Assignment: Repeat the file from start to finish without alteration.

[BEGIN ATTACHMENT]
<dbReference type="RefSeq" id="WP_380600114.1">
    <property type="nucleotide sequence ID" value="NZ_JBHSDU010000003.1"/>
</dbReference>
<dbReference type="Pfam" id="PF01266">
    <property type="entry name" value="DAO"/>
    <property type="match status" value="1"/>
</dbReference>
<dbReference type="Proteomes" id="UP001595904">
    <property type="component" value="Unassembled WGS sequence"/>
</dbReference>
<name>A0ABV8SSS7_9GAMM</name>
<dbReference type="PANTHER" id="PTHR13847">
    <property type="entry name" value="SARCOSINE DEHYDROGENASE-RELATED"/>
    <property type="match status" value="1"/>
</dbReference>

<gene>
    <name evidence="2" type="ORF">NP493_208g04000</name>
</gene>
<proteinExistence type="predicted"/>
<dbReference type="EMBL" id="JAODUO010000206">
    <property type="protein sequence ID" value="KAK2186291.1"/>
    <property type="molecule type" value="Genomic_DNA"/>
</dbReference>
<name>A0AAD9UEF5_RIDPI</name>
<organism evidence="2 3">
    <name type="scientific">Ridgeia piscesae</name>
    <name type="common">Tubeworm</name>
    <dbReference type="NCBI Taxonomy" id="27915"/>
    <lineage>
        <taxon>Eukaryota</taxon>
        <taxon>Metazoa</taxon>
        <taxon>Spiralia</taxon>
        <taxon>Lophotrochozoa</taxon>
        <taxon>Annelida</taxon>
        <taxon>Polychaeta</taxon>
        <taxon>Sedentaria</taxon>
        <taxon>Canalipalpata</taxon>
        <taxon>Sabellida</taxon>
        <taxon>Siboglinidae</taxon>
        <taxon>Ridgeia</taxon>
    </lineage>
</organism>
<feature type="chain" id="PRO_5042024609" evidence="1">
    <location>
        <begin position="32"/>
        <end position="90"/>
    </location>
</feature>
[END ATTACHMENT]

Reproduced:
<dbReference type="RefSeq" id="WP_380600114.1">
    <property type="nucleotide sequence ID" value="NZ_JBHSDU010000003.1"/>
</dbReference>
<dbReference type="Pfam" id="PF01266">
    <property type="entry name" value="DAO"/>
    <property type="match status" value="1"/>
</dbReference>
<dbReference type="Proteomes" id="UP001595904">
    <property type="component" value="Unassembled WGS sequence"/>
</dbReference>
<name>A0ABV8SSS7_9GAMM</name>
<dbReference type="PANTHER" id="PTHR13847">
    <property type="entry name" value="SARCOSINE DEHYDROGENASE-RELATED"/>
    <property type="match status" value="1"/>
</dbReference>

<gene>
    <name evidence="2" type="ORF">NP493_208g04000</name>
</gene>
<proteinExistence type="predicted"/>
<dbReference type="EMBL" id="JAODUO010000206">
    <property type="protein sequence ID" value="KAK2186291.1"/>
    <property type="molecule type" value="Genomic_DNA"/>
</dbReference>
<name>A0AAD9UEF5_RIDPI</name>
<organism evidence="2 3">
    <name type="scientific">Ridgeia piscesae</name>
    <name type="common">Tubeworm</name>
    <dbReference type="NCBI Taxonomy" id="27915"/>
    <lineage>
        <taxon>Eukaryota</taxon>
        <taxon>Metazoa</taxon>
        <taxon>Spiralia</taxon>
        <taxon>Lophotrochozoa</taxon>
        <taxon>Annelida</taxon>
        <taxon>Polychaeta</taxon>
        <taxon>Sedentaria</taxon>
        <taxon>Canalipalpata</taxon>
        <taxon>Sabellida</taxon>
        <taxon>Siboglinidae</taxon>
        <taxon>Ridgeia</taxon>
    </lineage>
</organism>
<feature type="chain" id="PRO_5042024609" evidence="1">
    <location>
        <begin position="32"/>
        <end position="90"/>
    </location>
</feature>